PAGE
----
And as an aside, with criminal theft it doesn't matter if the item is returned after stolen. A big difference between criminal offenses (including misdemeanors) and civil offenses is that the latter is generally about making material loss right again. The former seeks to right the material loss, but the punishment also includes purely punitive measures. Break a contract to the tune of $100 and you're generally on the line for $100 and some court costs. Steal the same amount and you're facing e.g. 6 months in jail and a $1000 fine.


> When most shipments are either insured and/or replaced for free,

The free part of insurement or replacing is a lie. If there is a 10% chance that your packega will be stolen/lost/break/whatever, then the shipping company ill add a secret 10% more to the price. You are paying for it. It's just that instead of an explicit extra charge that you can't opt out, this is marketed as a free feature.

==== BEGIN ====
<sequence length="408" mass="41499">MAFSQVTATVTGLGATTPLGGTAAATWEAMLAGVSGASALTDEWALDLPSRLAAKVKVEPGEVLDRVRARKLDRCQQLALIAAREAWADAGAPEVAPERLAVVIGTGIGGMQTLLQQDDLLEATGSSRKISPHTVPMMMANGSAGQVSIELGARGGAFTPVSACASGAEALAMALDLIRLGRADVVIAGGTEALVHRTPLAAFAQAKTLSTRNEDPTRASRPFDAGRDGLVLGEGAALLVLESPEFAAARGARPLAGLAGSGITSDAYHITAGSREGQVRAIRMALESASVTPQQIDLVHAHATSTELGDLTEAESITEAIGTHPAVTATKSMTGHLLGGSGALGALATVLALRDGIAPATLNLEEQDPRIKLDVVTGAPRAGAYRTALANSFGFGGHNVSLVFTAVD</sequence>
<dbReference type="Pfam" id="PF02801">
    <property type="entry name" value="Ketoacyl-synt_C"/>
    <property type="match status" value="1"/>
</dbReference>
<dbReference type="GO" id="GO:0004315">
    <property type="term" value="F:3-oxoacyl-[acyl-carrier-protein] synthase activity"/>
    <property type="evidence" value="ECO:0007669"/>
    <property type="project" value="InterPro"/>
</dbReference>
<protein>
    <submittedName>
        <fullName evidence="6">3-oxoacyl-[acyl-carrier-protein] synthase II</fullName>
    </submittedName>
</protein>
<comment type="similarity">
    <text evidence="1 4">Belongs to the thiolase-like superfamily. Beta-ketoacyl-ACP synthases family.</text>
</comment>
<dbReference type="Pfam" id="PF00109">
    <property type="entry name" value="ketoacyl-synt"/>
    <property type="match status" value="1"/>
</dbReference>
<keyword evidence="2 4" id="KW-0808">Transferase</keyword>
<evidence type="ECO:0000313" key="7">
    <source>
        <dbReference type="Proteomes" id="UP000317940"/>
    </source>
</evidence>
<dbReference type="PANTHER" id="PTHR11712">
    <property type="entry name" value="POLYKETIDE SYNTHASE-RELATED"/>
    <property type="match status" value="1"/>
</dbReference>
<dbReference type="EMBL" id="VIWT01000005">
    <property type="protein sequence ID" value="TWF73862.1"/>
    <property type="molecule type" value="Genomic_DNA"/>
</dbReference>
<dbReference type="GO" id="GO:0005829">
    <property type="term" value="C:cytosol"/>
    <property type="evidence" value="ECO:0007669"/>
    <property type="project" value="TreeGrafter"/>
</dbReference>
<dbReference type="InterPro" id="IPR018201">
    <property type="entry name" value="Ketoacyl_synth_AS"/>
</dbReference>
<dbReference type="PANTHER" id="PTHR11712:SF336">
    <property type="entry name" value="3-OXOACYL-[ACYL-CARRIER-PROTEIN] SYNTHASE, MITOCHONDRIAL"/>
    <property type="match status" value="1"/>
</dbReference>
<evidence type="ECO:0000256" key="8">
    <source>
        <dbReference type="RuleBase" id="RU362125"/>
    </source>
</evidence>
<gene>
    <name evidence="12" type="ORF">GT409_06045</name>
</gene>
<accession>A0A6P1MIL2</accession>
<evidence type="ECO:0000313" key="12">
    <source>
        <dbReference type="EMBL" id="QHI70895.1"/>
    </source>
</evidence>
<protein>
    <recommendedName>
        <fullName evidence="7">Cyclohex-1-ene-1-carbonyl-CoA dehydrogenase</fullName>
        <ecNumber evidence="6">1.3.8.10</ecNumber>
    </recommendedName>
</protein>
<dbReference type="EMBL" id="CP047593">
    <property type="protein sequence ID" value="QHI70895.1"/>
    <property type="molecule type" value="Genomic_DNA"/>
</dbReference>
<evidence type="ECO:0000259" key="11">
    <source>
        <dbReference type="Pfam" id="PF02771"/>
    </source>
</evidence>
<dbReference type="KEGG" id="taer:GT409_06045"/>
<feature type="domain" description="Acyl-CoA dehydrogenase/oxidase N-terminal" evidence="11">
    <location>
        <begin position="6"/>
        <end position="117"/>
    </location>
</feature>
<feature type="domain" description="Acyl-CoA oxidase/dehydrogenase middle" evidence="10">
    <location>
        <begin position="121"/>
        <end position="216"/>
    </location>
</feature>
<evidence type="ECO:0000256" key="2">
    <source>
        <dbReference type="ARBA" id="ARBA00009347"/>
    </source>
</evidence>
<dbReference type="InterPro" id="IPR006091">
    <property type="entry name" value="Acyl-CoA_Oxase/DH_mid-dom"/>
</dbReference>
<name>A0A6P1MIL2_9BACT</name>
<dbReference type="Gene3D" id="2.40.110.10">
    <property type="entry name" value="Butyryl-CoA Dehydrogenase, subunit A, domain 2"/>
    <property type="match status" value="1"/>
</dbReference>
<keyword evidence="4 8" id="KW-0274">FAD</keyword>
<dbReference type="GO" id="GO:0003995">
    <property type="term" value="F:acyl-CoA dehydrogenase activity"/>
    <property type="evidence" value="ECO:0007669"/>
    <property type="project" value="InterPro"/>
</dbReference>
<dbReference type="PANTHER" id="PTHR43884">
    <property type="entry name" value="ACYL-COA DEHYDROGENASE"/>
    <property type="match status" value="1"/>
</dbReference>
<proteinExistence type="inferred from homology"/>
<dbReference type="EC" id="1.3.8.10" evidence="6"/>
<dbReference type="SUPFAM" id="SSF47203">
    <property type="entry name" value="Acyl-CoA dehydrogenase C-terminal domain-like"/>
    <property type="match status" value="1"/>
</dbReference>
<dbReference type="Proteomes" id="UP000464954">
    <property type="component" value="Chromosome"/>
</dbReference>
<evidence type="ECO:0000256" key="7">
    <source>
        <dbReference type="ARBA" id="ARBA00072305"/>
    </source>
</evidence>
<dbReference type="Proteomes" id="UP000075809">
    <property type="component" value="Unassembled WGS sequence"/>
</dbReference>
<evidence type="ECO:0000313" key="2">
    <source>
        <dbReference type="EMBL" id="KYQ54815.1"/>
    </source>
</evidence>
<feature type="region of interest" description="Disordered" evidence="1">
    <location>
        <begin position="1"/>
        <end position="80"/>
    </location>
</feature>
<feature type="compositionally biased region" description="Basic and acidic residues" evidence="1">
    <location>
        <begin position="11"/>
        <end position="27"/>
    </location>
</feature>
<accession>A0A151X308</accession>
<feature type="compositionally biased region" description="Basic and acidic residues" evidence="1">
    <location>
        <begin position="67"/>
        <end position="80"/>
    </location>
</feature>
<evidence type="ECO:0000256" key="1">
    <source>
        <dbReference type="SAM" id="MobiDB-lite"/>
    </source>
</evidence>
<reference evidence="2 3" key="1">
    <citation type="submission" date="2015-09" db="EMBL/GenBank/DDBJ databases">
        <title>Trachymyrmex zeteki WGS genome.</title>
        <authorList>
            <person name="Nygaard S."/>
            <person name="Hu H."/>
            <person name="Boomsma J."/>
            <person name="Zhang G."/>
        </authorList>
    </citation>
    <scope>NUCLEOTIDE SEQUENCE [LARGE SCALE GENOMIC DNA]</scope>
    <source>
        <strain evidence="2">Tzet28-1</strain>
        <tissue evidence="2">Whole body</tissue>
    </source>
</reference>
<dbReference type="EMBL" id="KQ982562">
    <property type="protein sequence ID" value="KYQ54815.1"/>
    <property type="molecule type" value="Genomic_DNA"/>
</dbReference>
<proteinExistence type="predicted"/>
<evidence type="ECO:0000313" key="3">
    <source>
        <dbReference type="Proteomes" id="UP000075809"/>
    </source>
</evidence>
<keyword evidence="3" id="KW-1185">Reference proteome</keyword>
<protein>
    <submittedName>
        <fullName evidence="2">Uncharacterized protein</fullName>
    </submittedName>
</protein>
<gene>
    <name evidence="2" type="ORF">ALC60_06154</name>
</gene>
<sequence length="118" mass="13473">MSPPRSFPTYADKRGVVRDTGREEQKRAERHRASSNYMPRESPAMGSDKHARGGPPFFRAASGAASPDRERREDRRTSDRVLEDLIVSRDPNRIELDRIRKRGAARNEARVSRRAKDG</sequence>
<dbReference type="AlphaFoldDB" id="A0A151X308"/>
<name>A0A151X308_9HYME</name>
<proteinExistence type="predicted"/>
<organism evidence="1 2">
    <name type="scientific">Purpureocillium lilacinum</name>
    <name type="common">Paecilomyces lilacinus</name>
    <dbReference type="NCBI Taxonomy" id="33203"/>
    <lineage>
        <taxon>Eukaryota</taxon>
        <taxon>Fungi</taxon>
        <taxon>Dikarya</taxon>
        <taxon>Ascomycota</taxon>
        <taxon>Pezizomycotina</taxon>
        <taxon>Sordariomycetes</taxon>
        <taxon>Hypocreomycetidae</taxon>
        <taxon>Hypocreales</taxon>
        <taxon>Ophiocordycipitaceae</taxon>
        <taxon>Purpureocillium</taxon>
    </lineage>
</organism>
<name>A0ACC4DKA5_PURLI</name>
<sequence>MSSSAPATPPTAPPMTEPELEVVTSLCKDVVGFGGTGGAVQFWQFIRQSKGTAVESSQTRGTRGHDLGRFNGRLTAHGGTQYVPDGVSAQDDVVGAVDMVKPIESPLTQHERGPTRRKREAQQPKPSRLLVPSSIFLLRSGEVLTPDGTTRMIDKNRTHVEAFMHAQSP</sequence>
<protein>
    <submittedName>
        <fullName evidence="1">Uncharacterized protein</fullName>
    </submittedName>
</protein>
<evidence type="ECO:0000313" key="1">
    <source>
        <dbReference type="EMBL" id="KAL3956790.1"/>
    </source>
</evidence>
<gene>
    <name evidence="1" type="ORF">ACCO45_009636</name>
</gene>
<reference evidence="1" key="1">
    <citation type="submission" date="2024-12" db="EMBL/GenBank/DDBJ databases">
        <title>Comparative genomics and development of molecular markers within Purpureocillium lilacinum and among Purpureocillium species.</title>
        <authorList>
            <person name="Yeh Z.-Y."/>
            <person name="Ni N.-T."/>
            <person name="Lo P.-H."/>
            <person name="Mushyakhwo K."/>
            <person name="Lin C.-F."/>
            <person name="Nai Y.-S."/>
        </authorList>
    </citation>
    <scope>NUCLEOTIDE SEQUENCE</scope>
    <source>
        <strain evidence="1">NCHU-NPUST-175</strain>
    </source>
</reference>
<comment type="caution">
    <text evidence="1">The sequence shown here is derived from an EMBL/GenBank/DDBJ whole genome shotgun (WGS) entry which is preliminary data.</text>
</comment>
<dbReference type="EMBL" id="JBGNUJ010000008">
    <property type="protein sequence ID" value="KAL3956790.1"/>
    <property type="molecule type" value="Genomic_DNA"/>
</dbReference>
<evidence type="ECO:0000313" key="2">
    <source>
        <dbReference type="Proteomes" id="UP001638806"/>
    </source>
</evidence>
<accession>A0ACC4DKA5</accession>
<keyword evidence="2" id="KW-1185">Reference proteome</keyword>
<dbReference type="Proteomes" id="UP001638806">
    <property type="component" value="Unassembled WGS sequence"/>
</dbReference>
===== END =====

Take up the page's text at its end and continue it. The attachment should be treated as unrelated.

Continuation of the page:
Deterrent is a thing. Even a couple hundred well-publicized arrests (heck, even a couple dozen sufficiently well-publicized arrests and prosecutions) could move the needle on replacement needs, insurance cost, and all of the intangible inconvenience associated.


Wouldn't that mean this video and the lack of prosecution also did the opposite and possibly encouraged people to do it more?


Yes, it's entirely possible. I still think the primary problem is the state refusing to enforce the sensible laws against theft.


I'm impressed they didn't disappear into the void of, "maybe this needs to be kept as evidence. I dunno... Maybe ... Easier to just assume so than risk getting a slap on the wrist"


Being known as the police department that screwed up some kids Christmas is not a good thing particularly in a town of around 49K. Plus, most small town cops are not bad people (frankly like most people in this world aren't the bad sort).